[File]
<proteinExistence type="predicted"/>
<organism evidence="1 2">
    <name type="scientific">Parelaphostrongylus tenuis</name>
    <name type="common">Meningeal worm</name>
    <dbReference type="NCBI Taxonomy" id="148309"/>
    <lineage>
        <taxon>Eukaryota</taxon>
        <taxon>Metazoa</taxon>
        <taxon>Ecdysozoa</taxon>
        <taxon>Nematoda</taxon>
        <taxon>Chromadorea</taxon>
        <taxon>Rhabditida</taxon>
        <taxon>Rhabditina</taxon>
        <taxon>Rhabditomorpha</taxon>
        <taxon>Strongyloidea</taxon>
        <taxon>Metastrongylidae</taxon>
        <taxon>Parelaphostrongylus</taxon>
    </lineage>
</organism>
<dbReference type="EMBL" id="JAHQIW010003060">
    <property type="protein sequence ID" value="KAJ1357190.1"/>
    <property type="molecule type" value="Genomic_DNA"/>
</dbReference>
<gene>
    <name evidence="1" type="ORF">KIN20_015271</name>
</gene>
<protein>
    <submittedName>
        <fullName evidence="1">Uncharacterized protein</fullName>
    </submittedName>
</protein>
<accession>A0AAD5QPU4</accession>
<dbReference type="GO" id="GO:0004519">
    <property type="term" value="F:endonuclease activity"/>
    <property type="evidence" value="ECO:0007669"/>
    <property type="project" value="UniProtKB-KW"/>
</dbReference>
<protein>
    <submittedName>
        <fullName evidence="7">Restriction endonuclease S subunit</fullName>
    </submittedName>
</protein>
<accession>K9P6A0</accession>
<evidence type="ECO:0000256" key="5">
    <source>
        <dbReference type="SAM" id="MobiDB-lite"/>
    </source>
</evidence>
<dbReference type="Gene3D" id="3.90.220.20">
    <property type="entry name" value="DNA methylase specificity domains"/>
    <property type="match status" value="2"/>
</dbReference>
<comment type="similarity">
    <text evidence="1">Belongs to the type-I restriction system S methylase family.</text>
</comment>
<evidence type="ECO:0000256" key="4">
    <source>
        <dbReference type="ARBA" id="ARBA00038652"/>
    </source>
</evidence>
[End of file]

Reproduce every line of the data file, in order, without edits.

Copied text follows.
<proteinExistence type="predicted"/>
<organism evidence="1 2">
    <name type="scientific">Parelaphostrongylus tenuis</name>
    <name type="common">Meningeal worm</name>
    <dbReference type="NCBI Taxonomy" id="148309"/>
    <lineage>
        <taxon>Eukaryota</taxon>
        <taxon>Metazoa</taxon>
        <taxon>Ecdysozoa</taxon>
        <taxon>Nematoda</taxon>
        <taxon>Chromadorea</taxon>
        <taxon>Rhabditida</taxon>
        <taxon>Rhabditina</taxon>
        <taxon>Rhabditomorpha</taxon>
        <taxon>Strongyloidea</taxon>
        <taxon>Metastrongylidae</taxon>
        <taxon>Parelaphostrongylus</taxon>
    </lineage>
</organism>
<dbReference type="EMBL" id="JAHQIW010003060">
    <property type="protein sequence ID" value="KAJ1357190.1"/>
    <property type="molecule type" value="Genomic_DNA"/>
</dbReference>
<gene>
    <name evidence="1" type="ORF">KIN20_015271</name>
</gene>
<protein>
    <submittedName>
        <fullName evidence="1">Uncharacterized protein</fullName>
    </submittedName>
</protein>
<accession>A0AAD5QPU4</accession>
<dbReference type="GO" id="GO:0004519">
    <property type="term" value="F:endonuclease activity"/>
    <property type="evidence" value="ECO:0007669"/>
    <property type="project" value="UniProtKB-KW"/>
</dbReference>
<protein>
    <submittedName>
        <fullName evidence="7">Restriction endonuclease S subunit</fullName>
    </submittedName>
</protein>
<accession>K9P6A0</accession>
<evidence type="ECO:0000256" key="5">
    <source>
        <dbReference type="SAM" id="MobiDB-lite"/>
    </source>
</evidence>
<dbReference type="Gene3D" id="3.90.220.20">
    <property type="entry name" value="DNA methylase specificity domains"/>
    <property type="match status" value="2"/>
</dbReference>
<comment type="similarity">
    <text evidence="1">Belongs to the type-I restriction system S methylase family.</text>
</comment>
<evidence type="ECO:0000256" key="4">
    <source>
        <dbReference type="ARBA" id="ARBA00038652"/>
    </source>
</evidence>